Published on February 9, 2008
She was giving an interview during last months Asean Tourism Forum 2008 held in Bangkok. It was the first time an Indian tourism minister participated in the event, and Soni said Indian tourists to the region were projected at a million arrivals by 2010.
"As for Thailand, there were as many as 530,000 'big spending' Indian tourists last year. Indian outbound tourists are expected to number eight million, but I'm more proud that inbound tourists to India rose more than 13 per cent last year," she said.
She said while the US and the UK were the biggest inbound markets to India, there were new markets, such as Russia and the Middle East. New tourism offices in Shanghai and Beijing are also planned.
Soni said the budget for her country's "Incredible India" campaign had been increased 30 per cent.
India was a partner country at the ITB trade fair in Berlin last year. There was also a successful weeklong "India at 60" event in New York last September.
Among the new tourism programmes in India, the minister spoke of 15 destinations around the country being developed for the world market.
Four shopping festivals were also planned at four important zones in India, on the lines of Shilpagram, an artisans' village-cum-shopping outlet created in the information-technology city of Hyderabad.
Hyderabad will host the PATA conference in September, and this will show the importance of the meetings, incentives, conventions and exhibitions market in India's tourism plan.
"The potential for this market in the Asia-Pacific region has been estimated at US$8 billion (Bt263 billion)," she said.
Another concept is rural tourism, in which 120 villages around India will be promoted and for which funding has been given to each village for infrastructure development and capacity building.
With the importance of the Buddhist circuit, funding has been set aside for the development of roads and hotel rooms in the region. She mentioned that the Japanese Bank for International Cooperation was also contributing to development in this area.
Soni admitted that India desperately needed more hotel rooms, especially with the Commonwealth Games coming up in 2010.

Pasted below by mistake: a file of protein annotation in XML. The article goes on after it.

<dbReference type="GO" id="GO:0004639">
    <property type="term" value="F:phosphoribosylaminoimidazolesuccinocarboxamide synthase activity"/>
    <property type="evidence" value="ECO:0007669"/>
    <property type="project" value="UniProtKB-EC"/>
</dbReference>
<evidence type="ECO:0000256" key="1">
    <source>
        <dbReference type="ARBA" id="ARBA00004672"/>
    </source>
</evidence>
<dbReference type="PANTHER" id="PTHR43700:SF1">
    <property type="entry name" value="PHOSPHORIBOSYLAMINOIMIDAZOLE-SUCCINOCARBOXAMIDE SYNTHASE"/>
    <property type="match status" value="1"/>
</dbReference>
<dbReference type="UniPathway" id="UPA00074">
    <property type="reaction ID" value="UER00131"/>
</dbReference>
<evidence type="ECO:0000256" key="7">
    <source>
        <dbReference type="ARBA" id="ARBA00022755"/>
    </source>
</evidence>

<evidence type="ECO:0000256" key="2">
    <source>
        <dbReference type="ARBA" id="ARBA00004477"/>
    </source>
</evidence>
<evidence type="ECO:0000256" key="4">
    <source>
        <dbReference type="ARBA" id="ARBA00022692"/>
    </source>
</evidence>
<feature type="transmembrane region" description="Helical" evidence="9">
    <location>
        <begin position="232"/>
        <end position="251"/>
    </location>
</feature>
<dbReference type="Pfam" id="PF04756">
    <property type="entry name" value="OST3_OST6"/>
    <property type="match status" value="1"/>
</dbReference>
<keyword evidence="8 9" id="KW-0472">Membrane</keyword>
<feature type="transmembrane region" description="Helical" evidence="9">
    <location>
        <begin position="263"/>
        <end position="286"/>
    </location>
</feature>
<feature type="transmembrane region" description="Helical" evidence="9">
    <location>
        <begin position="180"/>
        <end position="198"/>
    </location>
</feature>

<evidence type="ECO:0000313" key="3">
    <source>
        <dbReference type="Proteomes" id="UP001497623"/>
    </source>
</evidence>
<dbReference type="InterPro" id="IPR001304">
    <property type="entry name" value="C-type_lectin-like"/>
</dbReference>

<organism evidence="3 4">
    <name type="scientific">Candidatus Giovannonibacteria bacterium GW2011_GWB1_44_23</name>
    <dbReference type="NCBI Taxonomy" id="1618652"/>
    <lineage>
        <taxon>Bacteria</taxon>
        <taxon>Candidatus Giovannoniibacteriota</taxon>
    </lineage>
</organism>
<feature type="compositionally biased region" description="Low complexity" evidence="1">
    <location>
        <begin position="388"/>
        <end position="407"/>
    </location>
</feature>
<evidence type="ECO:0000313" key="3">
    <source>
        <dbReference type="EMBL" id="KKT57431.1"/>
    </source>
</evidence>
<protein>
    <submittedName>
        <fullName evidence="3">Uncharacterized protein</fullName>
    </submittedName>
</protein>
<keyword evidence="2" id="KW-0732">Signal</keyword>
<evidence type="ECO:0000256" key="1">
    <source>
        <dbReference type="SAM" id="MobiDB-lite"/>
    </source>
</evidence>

With land prices being so high, the government is offering tax-free incentives for five years to developers of budget hotels.
Many bed-and-breakfasts are planned, especially in the Northeast, which is closest to Thailand.
"In fact, 10 per cent of the budget outlay in every ministry has been set aside for infrastructure development in this region, which has suffered from insurgency for so many years."
The Tourism and Culture Ministry is also promoting the development of seven railway lines in the country.
"The Railways Department wants the government to underwrite the expenses for two years till they become commercially viable, and Oberoi Hotels are helping us on this," she said.
The minister is proud of the open-skies aviation policy, which has allowed a big increase in connectivity, especially from Thailand.
She said four metropolitan airports would be upgraded by next year and that 30 non-metropolitan airports were also being developed.
Funding has been set aside for commemorations of the 300th anniversary of the death of the last Sikh saint, and the minister, a Sikh herself, expects nearly 1.7 million Sikhs from around the world, including from Thailand, to visit India for this big event in October.
Soni said she lived in Thailand in the 1950s with her diplomat husband and remained impressed today with Thais' strong culture of service.
"Incredible India could learn much from Amazing Thailand," she said.
Special to the Nation